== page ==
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How ‘Wonder Woman’ Changes the Game for Female Superheroes and Female Directors

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Female superheroes have long been used as supporting characters in their male counterpart’s starring roles, until DC’s hit “Wonder Woman” hit the screen this summer. The film is a box office smash, earning more than $100 million domestically in its first weekend, breaking the record for a female-directed movie.

A trifecta of female directors — Patty Jenkins, Michelle MacLaren and Lexi Alexander — directed this hit in various European locations. The role of Wonder Woman was given to the glorious Gal Gadot before Patty Jenkins, the lead director of this film, joined the project. According to Forbes, Jenkins “wanted her [Wonder Woman] to be everything she wanted to be — beautiful, kind, loving, but also bad ass, strong and amazing.” Wonder Woman has inspired young girls and women around the world.

Jenkins and her crew of female directors are an abnormality in the movie world, especially in the world of superhero films. And although this is perhaps her biggest film, It’s not her first blockbuster. Jenkins wrote and directed the 2003 hit “Monster,” which has a 4/4 review from the late film critic Roger Ebert.

This also isn’t her first foray into the girl power films, as seen in her 2011 film “Five,” a female-directed film on the impact of breast cancer. In an interview with Forbes, Jenkins said, “I definitely think there is a missing feminine voice in Hollywood in the first place,” and “Wonder Woman” is here to be that voice.

Since the dawn of Hollywood, men have always been in the driver’s seat when it comes to directing and producing blockbusters. “I’ve definitely experienced the old boy’s network, the fact that the industry has been seriously dominated by men,” said Sheri Mann Stewart, a self-described “film swiss army knife” and now “Momager” for her sons, who are actors*. She’s been in the industry since a young child actress and can list a book full of challenges women have.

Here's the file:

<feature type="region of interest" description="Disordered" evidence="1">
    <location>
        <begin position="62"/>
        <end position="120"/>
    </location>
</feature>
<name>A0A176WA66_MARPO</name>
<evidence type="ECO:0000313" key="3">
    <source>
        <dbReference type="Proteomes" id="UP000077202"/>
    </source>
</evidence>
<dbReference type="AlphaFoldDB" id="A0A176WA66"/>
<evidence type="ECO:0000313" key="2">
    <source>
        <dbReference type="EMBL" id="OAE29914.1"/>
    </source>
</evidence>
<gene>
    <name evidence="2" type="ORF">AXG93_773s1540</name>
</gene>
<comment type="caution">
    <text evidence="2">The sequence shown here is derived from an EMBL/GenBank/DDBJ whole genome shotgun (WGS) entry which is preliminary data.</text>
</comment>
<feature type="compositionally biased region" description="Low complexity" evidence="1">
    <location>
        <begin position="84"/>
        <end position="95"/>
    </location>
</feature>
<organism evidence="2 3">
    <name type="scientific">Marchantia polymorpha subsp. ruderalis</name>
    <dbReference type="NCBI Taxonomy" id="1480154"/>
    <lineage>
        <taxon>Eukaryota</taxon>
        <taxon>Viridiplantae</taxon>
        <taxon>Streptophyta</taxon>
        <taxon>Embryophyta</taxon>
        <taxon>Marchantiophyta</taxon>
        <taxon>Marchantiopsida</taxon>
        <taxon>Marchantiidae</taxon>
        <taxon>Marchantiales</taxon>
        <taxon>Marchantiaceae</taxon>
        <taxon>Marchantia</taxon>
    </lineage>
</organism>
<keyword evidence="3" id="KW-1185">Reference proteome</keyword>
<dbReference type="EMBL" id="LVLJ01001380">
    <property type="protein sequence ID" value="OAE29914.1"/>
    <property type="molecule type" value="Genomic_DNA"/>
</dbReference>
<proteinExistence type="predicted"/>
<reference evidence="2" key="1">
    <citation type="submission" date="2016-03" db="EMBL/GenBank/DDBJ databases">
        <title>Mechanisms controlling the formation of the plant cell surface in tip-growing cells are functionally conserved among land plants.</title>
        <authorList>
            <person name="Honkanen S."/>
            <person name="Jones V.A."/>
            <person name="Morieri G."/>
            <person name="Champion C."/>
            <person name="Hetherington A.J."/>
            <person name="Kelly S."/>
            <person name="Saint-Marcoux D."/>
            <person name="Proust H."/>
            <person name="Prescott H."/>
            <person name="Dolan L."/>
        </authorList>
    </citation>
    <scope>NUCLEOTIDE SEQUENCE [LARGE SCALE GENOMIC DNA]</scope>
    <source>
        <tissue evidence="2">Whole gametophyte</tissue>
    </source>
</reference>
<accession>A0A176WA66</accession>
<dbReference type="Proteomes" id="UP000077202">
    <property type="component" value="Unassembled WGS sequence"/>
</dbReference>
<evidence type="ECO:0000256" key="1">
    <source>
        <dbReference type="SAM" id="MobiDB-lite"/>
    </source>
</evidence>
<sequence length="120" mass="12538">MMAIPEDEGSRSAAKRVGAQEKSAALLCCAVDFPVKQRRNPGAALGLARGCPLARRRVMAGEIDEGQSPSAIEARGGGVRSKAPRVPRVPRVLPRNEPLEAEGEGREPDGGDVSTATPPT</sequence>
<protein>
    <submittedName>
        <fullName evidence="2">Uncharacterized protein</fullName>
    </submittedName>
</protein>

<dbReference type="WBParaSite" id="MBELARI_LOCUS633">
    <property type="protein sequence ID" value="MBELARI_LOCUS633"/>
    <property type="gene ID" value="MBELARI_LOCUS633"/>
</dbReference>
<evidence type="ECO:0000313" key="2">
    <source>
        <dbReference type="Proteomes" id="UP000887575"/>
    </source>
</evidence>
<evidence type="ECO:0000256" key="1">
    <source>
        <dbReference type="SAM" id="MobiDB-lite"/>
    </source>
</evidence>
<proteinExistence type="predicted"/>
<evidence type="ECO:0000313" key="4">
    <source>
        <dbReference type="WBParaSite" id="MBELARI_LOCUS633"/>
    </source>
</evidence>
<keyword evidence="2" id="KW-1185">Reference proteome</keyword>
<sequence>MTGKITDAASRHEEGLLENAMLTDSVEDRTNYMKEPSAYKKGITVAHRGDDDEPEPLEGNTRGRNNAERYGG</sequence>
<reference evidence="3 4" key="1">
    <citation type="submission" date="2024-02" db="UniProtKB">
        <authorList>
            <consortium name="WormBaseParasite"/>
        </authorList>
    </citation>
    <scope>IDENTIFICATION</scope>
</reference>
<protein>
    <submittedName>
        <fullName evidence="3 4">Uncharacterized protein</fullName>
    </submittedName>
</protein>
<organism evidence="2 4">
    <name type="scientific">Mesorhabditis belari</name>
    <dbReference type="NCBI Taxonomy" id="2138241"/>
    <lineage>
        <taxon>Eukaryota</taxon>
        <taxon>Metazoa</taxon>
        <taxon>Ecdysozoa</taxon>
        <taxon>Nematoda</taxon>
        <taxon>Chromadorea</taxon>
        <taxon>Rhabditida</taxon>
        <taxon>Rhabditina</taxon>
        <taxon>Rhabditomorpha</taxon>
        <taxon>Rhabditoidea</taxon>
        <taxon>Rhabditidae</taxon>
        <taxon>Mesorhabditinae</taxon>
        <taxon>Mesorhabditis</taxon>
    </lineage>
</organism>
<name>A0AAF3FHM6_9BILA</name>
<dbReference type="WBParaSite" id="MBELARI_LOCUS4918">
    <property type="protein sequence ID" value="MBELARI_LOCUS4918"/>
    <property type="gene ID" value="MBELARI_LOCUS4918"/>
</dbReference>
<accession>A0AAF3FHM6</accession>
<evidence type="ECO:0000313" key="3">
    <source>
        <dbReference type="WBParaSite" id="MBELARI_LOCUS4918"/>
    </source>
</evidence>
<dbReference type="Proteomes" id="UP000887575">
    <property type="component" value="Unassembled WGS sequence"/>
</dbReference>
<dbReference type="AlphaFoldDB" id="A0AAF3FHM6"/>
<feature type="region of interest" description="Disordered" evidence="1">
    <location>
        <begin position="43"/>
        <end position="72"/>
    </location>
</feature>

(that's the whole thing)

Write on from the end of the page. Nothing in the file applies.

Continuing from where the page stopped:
Making the decisions to have children was a big challenge, Mann said. “Men get paid more and we made the decision that I would be the hands on parent.” Will women’s challenges in Hollywood ever change? With the success of ‘Wonder Woman,’ it sure seems that better days are on the way for women in film.

Georgia State University film student Mina Brunett said, “I think it’s it’s great. I think it needs to happen more, and I hope ‘Wonder Woman’ is the start of that happening.” When asked the question, “Do you think you’ll see more female students in film class?” Brunette  answered, “I really hope so. It’s definitely time [for a change].”

What does the success of “Wonder Woman” mean for the future of women in Hollywood? There’s hope that more opportunities will be created for female directors. GSU film student Caroline said, “We need more feminist roles” in Hollywood and especially in superhero movies.

Tweens Elley and Rosemary Parker hope to see more women in lead roles in the future. “[Wonder Woman] inspired a lot of people because … there’s not very many women superheroes,” said Elley.

The green light has already been given for a “Wonder Woman 2with Patty Jenkins as the director, and other female led superhero movies are in the works like “Batgirl” and Marvel’s “Captain Marvel” (starring Brie Larson). With the success of “Wonder Woman,” the future for female superhero movies and female directors seem brighter and more kick ass than ever.

Kaylynn, 16, attends Atlanta International School. Krystal, 16, attends Sebastopol Attendance Center in Mississippi, and Nyah, 16, attends North Springs Charter High School. 

Editor’s Note: Sheri Mann Stewart happens to the mom of fellow VOX Media Cafe participant, Royce Mann. 

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